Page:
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  Herders attacked while defending their grazing land
May 3, 2013
New York


Mongolian herders beaten up by the Chinese for defending their land, April 27, 2013


Clashes between Mongolian herders and Chinese farmers in Bayantal Sum, Ongniud Banner, Southern Mongolia, in May 2012  

On April 27, 2013, Mongolian herders of Bayannuur Gachaa (“Gachaa” is a traditional Mongolian administrative unit that consists of several villages), Bayantal Sum (“Sum” consists of several Gachaas), Ongniud Banner (“Weng Niu Te Qi” in Chinese, “Banner” is equivalent to county) in Southern (Inner) Mongolia were attacked and roughed up by more than a hundred Chinese land tenant farmers who refused to return the herders’ land after the termination of their 10 year lease period. Seven herders were seriously injured. One suffered brain injury and two were left with broken bones.

According to a written complaint the Southern Mongolian Human Rights Information Center (SMHRIC) received from the local Mongolian herders, over 400 square mu (approximately 270,000 square meter) grazing land of Bayannuur Gachaa was leased to the Chinese farmers in 2003 with a lease term of 10 years.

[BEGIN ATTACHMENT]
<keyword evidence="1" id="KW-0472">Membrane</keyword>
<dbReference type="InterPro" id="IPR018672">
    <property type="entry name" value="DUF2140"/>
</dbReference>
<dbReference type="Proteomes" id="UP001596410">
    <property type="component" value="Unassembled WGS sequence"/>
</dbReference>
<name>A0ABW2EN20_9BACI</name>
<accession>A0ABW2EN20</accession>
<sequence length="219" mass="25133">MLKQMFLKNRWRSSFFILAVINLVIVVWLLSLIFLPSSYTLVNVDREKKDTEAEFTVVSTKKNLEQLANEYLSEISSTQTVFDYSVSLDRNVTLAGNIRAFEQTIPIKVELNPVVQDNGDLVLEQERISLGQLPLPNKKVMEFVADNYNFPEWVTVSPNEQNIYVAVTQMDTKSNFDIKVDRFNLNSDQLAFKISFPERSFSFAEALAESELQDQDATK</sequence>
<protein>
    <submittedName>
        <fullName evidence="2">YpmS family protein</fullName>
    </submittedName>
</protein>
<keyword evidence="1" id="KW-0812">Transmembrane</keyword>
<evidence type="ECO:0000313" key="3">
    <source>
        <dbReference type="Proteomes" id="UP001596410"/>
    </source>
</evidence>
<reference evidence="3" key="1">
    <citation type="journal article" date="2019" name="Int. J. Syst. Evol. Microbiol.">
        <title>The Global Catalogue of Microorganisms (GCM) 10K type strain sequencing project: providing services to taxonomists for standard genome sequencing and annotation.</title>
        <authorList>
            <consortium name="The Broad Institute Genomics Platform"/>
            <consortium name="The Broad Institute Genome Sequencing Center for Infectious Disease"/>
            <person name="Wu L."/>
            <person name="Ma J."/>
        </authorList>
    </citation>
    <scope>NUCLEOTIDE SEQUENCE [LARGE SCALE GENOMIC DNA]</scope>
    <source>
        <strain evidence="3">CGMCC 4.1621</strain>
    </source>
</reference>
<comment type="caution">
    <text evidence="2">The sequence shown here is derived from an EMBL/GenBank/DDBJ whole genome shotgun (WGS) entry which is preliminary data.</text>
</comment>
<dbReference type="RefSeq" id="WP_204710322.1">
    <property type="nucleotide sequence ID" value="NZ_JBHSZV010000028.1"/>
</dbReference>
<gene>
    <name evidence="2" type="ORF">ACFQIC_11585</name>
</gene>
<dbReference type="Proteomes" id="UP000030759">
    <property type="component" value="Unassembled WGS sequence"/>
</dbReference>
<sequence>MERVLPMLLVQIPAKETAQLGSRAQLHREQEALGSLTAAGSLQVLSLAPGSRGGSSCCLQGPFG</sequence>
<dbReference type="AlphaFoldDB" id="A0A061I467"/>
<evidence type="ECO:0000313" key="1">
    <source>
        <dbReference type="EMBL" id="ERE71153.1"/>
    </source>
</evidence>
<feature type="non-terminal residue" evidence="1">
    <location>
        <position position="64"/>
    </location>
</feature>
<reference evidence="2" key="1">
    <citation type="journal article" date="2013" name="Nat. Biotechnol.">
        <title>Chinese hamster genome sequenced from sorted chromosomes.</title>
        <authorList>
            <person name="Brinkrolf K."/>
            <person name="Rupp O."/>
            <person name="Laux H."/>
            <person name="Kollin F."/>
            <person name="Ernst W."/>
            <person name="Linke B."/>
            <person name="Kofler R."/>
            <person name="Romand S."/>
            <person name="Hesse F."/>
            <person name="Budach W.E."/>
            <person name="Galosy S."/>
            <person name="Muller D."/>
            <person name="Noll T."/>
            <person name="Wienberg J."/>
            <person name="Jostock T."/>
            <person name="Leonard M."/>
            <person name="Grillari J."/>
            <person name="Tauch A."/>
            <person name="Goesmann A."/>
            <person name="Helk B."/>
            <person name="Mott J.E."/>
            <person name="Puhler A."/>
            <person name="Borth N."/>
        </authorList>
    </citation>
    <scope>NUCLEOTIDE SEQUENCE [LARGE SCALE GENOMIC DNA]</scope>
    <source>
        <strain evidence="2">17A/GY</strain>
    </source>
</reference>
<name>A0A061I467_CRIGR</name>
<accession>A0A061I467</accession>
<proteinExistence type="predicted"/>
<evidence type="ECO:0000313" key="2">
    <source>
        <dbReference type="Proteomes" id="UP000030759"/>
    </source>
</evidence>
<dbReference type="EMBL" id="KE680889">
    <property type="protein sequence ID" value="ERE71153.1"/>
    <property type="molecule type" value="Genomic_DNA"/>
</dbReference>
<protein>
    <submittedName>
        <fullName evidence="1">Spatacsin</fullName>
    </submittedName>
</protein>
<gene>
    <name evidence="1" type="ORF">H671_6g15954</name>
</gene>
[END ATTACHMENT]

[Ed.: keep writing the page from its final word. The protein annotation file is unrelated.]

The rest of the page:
The complaint states that when the herders tried to reclaim the land as the lease term expired in 2013, the Chinese land tenants refused to return the land and proffered a 20-year lease contract which the herders state is a fraudulent document.

“They insisted on continuing their use of the land. When the herders from the Gachaa attempted to stop them from cultivating on the evening of April 27, they gathered more than a hundred personnel with batons and sticks and attacked the local herders,” the complaint states.

Home to approximately 16,000 Mongolian herders, Bayantal Sum with jurisdiction over 8 Gachaas and several Chinese farming villages had been a predominantly Mongolian populated Sum until recently. As China’s state policy encourages Chinese farmers and investors to enter the Southern Mongolian grasslands for farming and mining, clashes between local Mongolian herders and the Chinese have become increasingly frequent over the past several years.

In May 2012, Mongolian herders from Bayantal Sum were beaten up by the Chinese farmers as they defended their grazing lands from cultivation. Chinese local police who arrived at the scene not only refused to stop the violence by the Chinese but participated in severely beating up and arresting the Mongolian herders.



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